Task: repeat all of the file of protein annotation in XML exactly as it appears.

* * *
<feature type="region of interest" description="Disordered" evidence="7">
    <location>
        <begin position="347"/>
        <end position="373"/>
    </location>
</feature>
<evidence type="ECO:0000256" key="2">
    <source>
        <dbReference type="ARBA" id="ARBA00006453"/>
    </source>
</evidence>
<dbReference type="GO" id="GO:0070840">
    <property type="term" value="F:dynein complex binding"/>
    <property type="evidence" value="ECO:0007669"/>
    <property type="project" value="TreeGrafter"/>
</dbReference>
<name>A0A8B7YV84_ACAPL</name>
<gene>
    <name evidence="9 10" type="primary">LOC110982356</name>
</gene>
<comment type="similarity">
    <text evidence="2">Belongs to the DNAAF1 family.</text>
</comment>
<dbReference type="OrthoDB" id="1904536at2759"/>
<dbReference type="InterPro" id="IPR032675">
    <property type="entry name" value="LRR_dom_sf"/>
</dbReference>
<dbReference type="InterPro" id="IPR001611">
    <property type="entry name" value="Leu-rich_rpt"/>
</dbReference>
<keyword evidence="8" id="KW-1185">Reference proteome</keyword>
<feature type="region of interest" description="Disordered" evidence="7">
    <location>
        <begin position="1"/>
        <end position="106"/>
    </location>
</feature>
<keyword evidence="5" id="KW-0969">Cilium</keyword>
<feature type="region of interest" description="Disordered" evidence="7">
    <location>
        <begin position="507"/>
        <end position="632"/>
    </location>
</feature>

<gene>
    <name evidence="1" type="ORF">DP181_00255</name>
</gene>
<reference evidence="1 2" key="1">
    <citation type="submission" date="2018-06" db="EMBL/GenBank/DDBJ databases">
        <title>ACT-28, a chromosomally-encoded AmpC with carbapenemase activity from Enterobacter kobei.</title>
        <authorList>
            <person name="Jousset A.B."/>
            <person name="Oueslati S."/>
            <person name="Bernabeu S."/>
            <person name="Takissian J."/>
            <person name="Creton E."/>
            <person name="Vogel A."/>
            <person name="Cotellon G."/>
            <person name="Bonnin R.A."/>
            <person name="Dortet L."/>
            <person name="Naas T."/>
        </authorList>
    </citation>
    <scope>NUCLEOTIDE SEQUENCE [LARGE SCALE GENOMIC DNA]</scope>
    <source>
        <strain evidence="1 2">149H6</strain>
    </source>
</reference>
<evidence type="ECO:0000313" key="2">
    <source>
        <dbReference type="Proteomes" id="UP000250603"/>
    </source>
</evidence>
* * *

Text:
<feature type="region of interest" description="Disordered" evidence="7">
    <location>
        <begin position="347"/>
        <end position="373"/>
    </location>
</feature>
<evidence type="ECO:0000256" key="2">
    <source>
        <dbReference type="ARBA" id="ARBA00006453"/>
    </source>
</evidence>
<dbReference type="GO" id="GO:0070840">
    <property type="term" value="F:dynein complex binding"/>
    <property type="evidence" value="ECO:0007669"/>
    <property type="project" value="TreeGrafter"/>
</dbReference>
<name>A0A8B7YV84_ACAPL</name>
<gene>
    <name evidence="9 10" type="primary">LOC110982356</name>
</gene>
<comment type="similarity">
    <text evidence="2">Belongs to the DNAAF1 family.</text>
</comment>
<dbReference type="OrthoDB" id="1904536at2759"/>
<dbReference type="InterPro" id="IPR032675">
    <property type="entry name" value="LRR_dom_sf"/>
</dbReference>
<dbReference type="InterPro" id="IPR001611">
    <property type="entry name" value="Leu-rich_rpt"/>
</dbReference>
<keyword evidence="8" id="KW-1185">Reference proteome</keyword>
<feature type="region of interest" description="Disordered" evidence="7">
    <location>
        <begin position="1"/>
        <end position="106"/>
    </location>
</feature>
<keyword evidence="5" id="KW-0969">Cilium</keyword>
<feature type="region of interest" description="Disordered" evidence="7">
    <location>
        <begin position="507"/>
        <end position="632"/>
    </location>
</feature>

<gene>
    <name evidence="1" type="ORF">DP181_00255</name>
</gene>
<reference evidence="1 2" key="1">
    <citation type="submission" date="2018-06" db="EMBL/GenBank/DDBJ databases">
        <title>ACT-28, a chromosomally-encoded AmpC with carbapenemase activity from Enterobacter kobei.</title>
        <authorList>
            <person name="Jousset A.B."/>
            <person name="Oueslati S."/>
            <person name="Bernabeu S."/>
            <person name="Takissian J."/>
            <person name="Creton E."/>
            <person name="Vogel A."/>
            <person name="Cotellon G."/>
            <person name="Bonnin R.A."/>
            <person name="Dortet L."/>
            <person name="Naas T."/>
        </authorList>
    </citation>
    <scope>NUCLEOTIDE SEQUENCE [LARGE SCALE GENOMIC DNA]</scope>
    <source>
        <strain evidence="1 2">149H6</strain>
    </source>
</reference>
<evidence type="ECO:0000313" key="2">
    <source>
        <dbReference type="Proteomes" id="UP000250603"/>
    </source>
</evidence>